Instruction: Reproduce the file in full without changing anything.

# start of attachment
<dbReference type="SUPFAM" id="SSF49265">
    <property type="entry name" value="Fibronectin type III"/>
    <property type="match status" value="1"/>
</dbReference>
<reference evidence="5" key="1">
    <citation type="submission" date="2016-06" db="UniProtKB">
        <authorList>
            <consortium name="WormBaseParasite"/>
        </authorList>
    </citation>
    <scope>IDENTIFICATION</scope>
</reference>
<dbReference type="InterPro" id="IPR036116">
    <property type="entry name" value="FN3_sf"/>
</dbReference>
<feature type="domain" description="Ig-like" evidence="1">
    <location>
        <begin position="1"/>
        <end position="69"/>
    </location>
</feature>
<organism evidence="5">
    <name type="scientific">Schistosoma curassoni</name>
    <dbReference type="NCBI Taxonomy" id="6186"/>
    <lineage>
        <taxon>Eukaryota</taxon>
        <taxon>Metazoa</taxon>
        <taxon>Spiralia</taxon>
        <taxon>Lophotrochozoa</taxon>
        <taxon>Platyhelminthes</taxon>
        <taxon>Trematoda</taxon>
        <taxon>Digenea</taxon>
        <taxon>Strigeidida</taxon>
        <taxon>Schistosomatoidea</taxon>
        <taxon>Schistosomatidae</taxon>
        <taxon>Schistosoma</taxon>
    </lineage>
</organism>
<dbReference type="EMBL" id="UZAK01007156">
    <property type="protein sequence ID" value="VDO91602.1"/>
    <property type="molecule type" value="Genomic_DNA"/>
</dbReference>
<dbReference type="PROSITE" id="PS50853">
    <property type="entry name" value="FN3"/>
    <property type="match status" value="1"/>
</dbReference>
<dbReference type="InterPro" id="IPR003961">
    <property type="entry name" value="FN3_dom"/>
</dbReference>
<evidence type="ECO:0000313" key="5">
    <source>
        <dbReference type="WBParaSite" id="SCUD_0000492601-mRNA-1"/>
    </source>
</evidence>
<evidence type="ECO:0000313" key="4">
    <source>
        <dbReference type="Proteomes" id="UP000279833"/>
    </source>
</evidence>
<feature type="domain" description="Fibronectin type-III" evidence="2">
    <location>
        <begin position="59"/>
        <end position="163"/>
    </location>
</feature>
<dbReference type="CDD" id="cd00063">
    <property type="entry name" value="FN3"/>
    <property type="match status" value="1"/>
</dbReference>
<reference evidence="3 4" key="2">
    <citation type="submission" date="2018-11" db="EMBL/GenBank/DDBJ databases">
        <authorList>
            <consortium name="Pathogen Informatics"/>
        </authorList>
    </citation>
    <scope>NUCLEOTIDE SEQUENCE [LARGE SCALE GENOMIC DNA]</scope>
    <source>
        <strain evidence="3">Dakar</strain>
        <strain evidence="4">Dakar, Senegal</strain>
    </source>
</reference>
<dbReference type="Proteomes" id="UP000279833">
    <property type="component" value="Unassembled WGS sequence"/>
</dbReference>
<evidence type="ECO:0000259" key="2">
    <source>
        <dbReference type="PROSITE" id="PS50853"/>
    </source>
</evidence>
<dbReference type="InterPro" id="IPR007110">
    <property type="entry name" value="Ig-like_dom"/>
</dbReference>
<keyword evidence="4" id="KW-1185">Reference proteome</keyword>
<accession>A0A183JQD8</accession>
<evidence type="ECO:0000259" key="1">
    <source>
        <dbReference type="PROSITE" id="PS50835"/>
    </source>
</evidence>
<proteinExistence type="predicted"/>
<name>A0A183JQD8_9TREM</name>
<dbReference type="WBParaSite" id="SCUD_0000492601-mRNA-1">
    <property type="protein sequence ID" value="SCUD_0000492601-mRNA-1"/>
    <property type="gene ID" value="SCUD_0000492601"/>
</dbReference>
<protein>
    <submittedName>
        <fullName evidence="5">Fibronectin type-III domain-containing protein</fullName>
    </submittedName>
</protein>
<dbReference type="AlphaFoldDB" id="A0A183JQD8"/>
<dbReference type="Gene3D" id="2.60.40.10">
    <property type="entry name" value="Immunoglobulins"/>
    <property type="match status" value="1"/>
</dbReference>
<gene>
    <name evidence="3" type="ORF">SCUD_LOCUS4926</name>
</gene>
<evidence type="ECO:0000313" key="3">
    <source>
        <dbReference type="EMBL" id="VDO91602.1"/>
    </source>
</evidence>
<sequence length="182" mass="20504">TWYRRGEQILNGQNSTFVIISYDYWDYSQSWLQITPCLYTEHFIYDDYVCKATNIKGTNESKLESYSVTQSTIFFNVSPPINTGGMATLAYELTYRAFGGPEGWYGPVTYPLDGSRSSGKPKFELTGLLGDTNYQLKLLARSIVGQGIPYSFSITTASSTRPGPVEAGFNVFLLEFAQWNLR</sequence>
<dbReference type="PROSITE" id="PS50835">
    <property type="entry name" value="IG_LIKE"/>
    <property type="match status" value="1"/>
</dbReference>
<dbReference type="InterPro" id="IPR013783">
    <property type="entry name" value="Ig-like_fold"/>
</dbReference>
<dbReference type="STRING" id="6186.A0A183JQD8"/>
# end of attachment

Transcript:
<dbReference type="SUPFAM" id="SSF49265">
    <property type="entry name" value="Fibronectin type III"/>
    <property type="match status" value="1"/>
</dbReference>
<reference evidence="5" key="1">
    <citation type="submission" date="2016-06" db="UniProtKB">
        <authorList>
            <consortium name="WormBaseParasite"/>
        </authorList>
    </citation>
    <scope>IDENTIFICATION</scope>
</reference>
<dbReference type="InterPro" id="IPR036116">
    <property type="entry name" value="FN3_sf"/>
</dbReference>
<feature type="domain" description="Ig-like" evidence="1">
    <location>
        <begin position="1"/>
        <end position="69"/>
    </location>
</feature>
<organism evidence="5">
    <name type="scientific">Schistosoma curassoni</name>
    <dbReference type="NCBI Taxonomy" id="6186"/>
    <lineage>
        <taxon>Eukaryota</taxon>
        <taxon>Metazoa</taxon>
        <taxon>Spiralia</taxon>
        <taxon>Lophotrochozoa</taxon>
        <taxon>Platyhelminthes</taxon>
        <taxon>Trematoda</taxon>
        <taxon>Digenea</taxon>
        <taxon>Strigeidida</taxon>
        <taxon>Schistosomatoidea</taxon>
        <taxon>Schistosomatidae</taxon>
        <taxon>Schistosoma</taxon>
    </lineage>
</organism>
<dbReference type="EMBL" id="UZAK01007156">
    <property type="protein sequence ID" value="VDO91602.1"/>
    <property type="molecule type" value="Genomic_DNA"/>
</dbReference>
<dbReference type="PROSITE" id="PS50853">
    <property type="entry name" value="FN3"/>
    <property type="match status" value="1"/>
</dbReference>
<dbReference type="InterPro" id="IPR003961">
    <property type="entry name" value="FN3_dom"/>
</dbReference>
<evidence type="ECO:0000313" key="5">
    <source>
        <dbReference type="WBParaSite" id="SCUD_0000492601-mRNA-1"/>
    </source>
</evidence>
<evidence type="ECO:0000313" key="4">
    <source>
        <dbReference type="Proteomes" id="UP000279833"/>
    </source>
</evidence>
<feature type="domain" description="Fibronectin type-III" evidence="2">
    <location>
        <begin position="59"/>
        <end position="163"/>
    </location>
</feature>
<dbReference type="CDD" id="cd00063">
    <property type="entry name" value="FN3"/>
    <property type="match status" value="1"/>
</dbReference>
<reference evidence="3 4" key="2">
    <citation type="submission" date="2018-11" db="EMBL/GenBank/DDBJ databases">
        <authorList>
            <consortium name="Pathogen Informatics"/>
        </authorList>
    </citation>
    <scope>NUCLEOTIDE SEQUENCE [LARGE SCALE GENOMIC DNA]</scope>
    <source>
        <strain evidence="3">Dakar</strain>
        <strain evidence="4">Dakar, Senegal</strain>
    </source>
</reference>
<dbReference type="Proteomes" id="UP000279833">
    <property type="component" value="Unassembled WGS sequence"/>
</dbReference>
<evidence type="ECO:0000259" key="2">
    <source>
        <dbReference type="PROSITE" id="PS50853"/>
    </source>
</evidence>
<dbReference type="InterPro" id="IPR007110">
    <property type="entry name" value="Ig-like_dom"/>
</dbReference>
<keyword evidence="4" id="KW-1185">Reference proteome</keyword>
<accession>A0A183JQD8</accession>
<evidence type="ECO:0000259" key="1">
    <source>
        <dbReference type="PROSITE" id="PS50835"/>
    </source>
</evidence>
<proteinExistence type="predicted"/>
<name>A0A183JQD8_9TREM</name>
<dbReference type="WBParaSite" id="SCUD_0000492601-mRNA-1">
    <property type="protein sequence ID" value="SCUD_0000492601-mRNA-1"/>
    <property type="gene ID" value="SCUD_0000492601"/>
</dbReference>
<protein>
    <submittedName>
        <fullName evidence="5">Fibronectin type-III domain-containing protein</fullName>
    </submittedName>
</protein>
<dbReference type="AlphaFoldDB" id="A0A183JQD8"/>
<dbReference type="Gene3D" id="2.60.40.10">
    <property type="entry name" value="Immunoglobulins"/>
    <property type="match status" value="1"/>
</dbReference>
<gene>
    <name evidence="3" type="ORF">SCUD_LOCUS4926</name>
</gene>
<evidence type="ECO:0000313" key="3">
    <source>
        <dbReference type="EMBL" id="VDO91602.1"/>
    </source>
</evidence>
<sequence length="182" mass="20504">TWYRRGEQILNGQNSTFVIISYDYWDYSQSWLQITPCLYTEHFIYDDYVCKATNIKGTNESKLESYSVTQSTIFFNVSPPINTGGMATLAYELTYRAFGGPEGWYGPVTYPLDGSRSSGKPKFELTGLLGDTNYQLKLLARSIVGQGIPYSFSITTASSTRPGPVEAGFNVFLLEFAQWNLR</sequence>
<dbReference type="PROSITE" id="PS50835">
    <property type="entry name" value="IG_LIKE"/>
    <property type="match status" value="1"/>
</dbReference>
<dbReference type="InterPro" id="IPR013783">
    <property type="entry name" value="Ig-like_fold"/>
</dbReference>
<dbReference type="STRING" id="6186.A0A183JQD8"/>